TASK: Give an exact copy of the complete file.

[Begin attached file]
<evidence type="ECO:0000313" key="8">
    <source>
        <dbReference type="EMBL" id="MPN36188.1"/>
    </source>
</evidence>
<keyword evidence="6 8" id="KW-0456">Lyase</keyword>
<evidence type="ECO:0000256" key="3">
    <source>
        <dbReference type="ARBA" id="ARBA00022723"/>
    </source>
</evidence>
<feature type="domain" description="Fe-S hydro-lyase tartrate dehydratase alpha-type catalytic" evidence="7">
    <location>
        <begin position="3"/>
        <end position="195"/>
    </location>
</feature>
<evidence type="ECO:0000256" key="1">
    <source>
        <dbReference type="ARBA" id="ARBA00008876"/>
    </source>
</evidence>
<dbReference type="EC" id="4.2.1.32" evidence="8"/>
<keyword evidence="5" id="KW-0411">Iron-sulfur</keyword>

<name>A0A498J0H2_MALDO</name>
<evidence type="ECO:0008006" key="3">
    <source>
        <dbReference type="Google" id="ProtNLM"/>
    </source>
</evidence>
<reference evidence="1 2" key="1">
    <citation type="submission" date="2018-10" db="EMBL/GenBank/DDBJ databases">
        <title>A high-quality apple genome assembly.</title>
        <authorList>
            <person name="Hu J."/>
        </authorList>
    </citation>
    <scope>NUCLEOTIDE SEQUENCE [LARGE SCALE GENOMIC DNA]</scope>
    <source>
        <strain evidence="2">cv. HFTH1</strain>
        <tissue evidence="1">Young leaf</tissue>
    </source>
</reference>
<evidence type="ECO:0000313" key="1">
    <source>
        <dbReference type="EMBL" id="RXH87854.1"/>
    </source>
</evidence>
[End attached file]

<evidence type="ECO:0000313" key="8">
    <source>
        <dbReference type="EMBL" id="MPN36188.1"/>
    </source>
</evidence>
<keyword evidence="6 8" id="KW-0456">Lyase</keyword>
<evidence type="ECO:0000256" key="3">
    <source>
        <dbReference type="ARBA" id="ARBA00022723"/>
    </source>
</evidence>
<feature type="domain" description="Fe-S hydro-lyase tartrate dehydratase alpha-type catalytic" evidence="7">
    <location>
        <begin position="3"/>
        <end position="195"/>
    </location>
</feature>
<evidence type="ECO:0000256" key="1">
    <source>
        <dbReference type="ARBA" id="ARBA00008876"/>
    </source>
</evidence>
<dbReference type="EC" id="4.2.1.32" evidence="8"/>
<keyword evidence="5" id="KW-0411">Iron-sulfur</keyword>

<name>A0A498J0H2_MALDO</name>
<evidence type="ECO:0008006" key="3">
    <source>
        <dbReference type="Google" id="ProtNLM"/>
    </source>
</evidence>
<reference evidence="1 2" key="1">
    <citation type="submission" date="2018-10" db="EMBL/GenBank/DDBJ databases">
        <title>A high-quality apple genome assembly.</title>
        <authorList>
            <person name="Hu J."/>
        </authorList>
    </citation>
    <scope>NUCLEOTIDE SEQUENCE [LARGE SCALE GENOMIC DNA]</scope>
    <source>
        <strain evidence="2">cv. HFTH1</strain>
        <tissue evidence="1">Young leaf</tissue>
    </source>
</reference>
<evidence type="ECO:0000313" key="1">
    <source>
        <dbReference type="EMBL" id="RXH87854.1"/>
    </source>
</evidence>